Anonymous's picture
Anonymous (not verified)

Thank you for the recommendation. I am excited by what you have shared about the Responsibility Project. I am going to check it out immediately. I need new material for this important life lesson. It sounds like it is capable of giving true meaning to the concept of responsibility.

Miss. Erks's picture
Anonymous (not verified)

I think this is great. It is so important for children to leanr at a young age what responsibility is. Leanring to be responsible is such a vital characteristic to have.

Katie's picture
Anonymous (not verified)

I am so pleased that you will be able to use this website and its excellent resources immediately! I see its strong potential as one where collaboration and leadership will bring awareness quickly to our children and communities. Warmly, Katie

Mr. Purdy's picture
Anonymous (not verified)

This is wonderful for children, because it is best to start teaching the positives at a young age so they can begin to absorb responsibilities.

susan's picture
Anonymous (not verified)

I agree i think we need to take better care of our children and the way they play with one another

Bill McGRATH, Ph.D.'s picture
Anonymous (not verified)

I enjoyed the movie "Father's Day"
I will use it in my class with the Court Schools to generate discussion about relationships-- and also with my University class - same general idea, but more for the value of video in context with writing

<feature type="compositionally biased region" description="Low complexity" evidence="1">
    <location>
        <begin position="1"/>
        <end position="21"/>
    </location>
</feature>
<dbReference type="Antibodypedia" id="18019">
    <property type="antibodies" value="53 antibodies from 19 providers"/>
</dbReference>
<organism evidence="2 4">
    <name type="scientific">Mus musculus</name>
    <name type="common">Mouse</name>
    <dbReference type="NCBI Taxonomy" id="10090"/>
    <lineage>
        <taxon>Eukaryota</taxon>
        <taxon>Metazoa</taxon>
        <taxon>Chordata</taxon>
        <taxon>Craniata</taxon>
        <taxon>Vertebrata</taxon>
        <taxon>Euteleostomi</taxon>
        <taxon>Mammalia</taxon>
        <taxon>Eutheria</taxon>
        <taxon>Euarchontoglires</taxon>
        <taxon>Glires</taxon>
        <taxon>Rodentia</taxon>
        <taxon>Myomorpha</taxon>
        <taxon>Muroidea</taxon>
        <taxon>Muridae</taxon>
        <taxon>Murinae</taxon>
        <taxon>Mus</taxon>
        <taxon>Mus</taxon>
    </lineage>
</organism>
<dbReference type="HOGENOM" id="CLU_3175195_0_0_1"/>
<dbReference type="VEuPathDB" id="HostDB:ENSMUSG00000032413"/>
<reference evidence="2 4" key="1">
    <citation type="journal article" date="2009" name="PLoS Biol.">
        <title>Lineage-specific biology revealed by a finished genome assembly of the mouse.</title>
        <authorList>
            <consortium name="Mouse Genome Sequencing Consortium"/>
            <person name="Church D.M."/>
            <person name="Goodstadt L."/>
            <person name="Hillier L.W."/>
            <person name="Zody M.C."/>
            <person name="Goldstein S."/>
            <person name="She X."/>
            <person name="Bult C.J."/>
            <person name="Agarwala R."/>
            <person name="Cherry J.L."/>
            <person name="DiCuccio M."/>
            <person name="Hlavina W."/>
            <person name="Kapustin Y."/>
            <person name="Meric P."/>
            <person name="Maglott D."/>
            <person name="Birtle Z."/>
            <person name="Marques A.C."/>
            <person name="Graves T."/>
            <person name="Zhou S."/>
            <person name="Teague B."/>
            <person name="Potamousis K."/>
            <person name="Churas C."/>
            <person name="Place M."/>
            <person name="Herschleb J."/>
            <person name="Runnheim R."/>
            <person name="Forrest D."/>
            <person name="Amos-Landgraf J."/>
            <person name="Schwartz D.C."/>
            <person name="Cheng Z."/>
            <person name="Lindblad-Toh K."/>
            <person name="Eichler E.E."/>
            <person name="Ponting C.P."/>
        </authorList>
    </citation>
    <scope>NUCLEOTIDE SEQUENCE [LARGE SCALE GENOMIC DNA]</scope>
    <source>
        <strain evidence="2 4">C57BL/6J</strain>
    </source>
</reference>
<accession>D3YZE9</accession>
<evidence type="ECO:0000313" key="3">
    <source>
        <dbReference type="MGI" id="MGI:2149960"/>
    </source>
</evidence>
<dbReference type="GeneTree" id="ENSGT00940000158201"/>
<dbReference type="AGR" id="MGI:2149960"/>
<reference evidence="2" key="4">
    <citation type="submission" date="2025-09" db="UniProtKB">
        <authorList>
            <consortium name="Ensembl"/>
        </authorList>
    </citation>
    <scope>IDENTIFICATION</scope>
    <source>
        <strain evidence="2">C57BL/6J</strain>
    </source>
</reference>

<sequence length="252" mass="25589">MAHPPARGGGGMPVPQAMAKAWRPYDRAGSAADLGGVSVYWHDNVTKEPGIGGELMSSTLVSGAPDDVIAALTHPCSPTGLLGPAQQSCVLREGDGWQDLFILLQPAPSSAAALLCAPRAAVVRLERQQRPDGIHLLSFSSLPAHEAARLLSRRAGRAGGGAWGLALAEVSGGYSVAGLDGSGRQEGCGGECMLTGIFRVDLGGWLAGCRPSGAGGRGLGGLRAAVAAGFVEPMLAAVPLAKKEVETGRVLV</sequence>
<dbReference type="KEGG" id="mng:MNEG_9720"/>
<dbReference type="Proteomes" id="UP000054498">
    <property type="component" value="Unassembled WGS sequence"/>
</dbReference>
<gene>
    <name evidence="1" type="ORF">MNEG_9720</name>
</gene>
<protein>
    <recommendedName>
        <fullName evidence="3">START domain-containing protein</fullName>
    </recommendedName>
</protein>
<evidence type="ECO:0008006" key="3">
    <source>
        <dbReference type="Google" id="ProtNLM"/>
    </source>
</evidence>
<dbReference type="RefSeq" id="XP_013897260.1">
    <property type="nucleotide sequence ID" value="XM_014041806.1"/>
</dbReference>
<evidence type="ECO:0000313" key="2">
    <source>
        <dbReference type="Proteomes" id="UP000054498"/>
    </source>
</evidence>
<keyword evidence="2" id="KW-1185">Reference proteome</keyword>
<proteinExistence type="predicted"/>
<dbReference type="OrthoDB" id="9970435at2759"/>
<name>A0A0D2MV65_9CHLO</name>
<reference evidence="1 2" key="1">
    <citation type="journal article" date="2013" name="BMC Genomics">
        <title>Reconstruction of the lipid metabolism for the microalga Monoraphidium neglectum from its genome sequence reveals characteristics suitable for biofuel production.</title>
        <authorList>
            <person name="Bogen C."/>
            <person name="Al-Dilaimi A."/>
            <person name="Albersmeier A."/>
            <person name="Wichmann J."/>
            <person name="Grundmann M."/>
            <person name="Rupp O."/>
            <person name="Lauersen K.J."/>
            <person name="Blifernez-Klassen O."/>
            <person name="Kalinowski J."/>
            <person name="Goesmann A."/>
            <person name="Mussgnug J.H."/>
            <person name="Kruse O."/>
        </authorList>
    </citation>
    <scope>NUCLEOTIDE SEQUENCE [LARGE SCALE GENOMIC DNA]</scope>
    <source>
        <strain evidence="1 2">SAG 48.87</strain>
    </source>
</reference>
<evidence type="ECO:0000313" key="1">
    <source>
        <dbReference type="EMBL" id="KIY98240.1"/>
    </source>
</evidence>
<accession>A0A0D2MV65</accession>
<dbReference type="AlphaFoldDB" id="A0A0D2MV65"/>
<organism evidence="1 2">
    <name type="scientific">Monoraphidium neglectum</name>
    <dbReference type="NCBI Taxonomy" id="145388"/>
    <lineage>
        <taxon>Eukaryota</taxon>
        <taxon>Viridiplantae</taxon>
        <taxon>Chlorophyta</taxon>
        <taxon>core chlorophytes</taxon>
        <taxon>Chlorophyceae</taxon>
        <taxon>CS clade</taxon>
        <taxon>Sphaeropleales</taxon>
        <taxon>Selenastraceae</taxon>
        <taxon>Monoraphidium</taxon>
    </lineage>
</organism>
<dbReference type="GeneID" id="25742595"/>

Knowing you as I do Katie, I realize this site has a lot of potential and positive aspects- I would bring up one variance - Today I mentioned reading about a mailman in Florida who upon noticing that some of his "customers" were senior citizens and their front lawns needed some TLC, spends his Saturdays cutting them --For Free- One of my court school guys said he was a sucker-- And while I know he ( mailman) is not, I fear many folks( not solely children) would share that sentiment-- The WIFM ( What's in it For Me!) is alive and thriving-- this video served to remind me of the familial connectivity that often may be hidden under a lot of pain and bad memories, but is still able to be salvaged-- Can we salvage those that hold the WIFM so near and dear?

Anonymous's picture
Anonymous (not verified)

I am very intrigued by The Responsibility Project. The students in my school have been taught by family, friends, and neighbors to solve their problems by checking (insulting) or fighting with others. I cannot wait to explore this more closely and pass along my findings to my administration and faculty!

Jennifer's picture
Anonymous (not verified)

Recently I have been looking for some resources to teach my second grade students about respect and responsibility. They are always blaming others for their own actions or inactions.
Thank you for sharing this website! I can't wait to explore it more indepth and use the resources in my classroom. I will definitely share the website with others.
If anyone is interested, I have found several books that deal with other problems seen in the classroom. The books can be found at www.maginationpress.com. The books deal with subjects such as bullies, feelings, fears, teasing, tattling, etc.

blog The Era of the Teacherpreneur

Last comment 2 weeks 5 days ago in Technology Integration

blog 3 Edtech Myths

Last comment 4 days 16 hours ago in Technology Integration

Discussion Star Trek: Next Generation - Technology as an Accelerator

Last comment 4 days 13 hours ago in Classroom Technology

article New Teachers: Technology-Integration Basics

Last comment 1 week 6 days ago in New Teachers

Discussion CyberSafety: Mock it, Don't Block It

Last comment 3 days 9 hours ago in Bullying Prevention

Sign in to comment. Not a member? Register.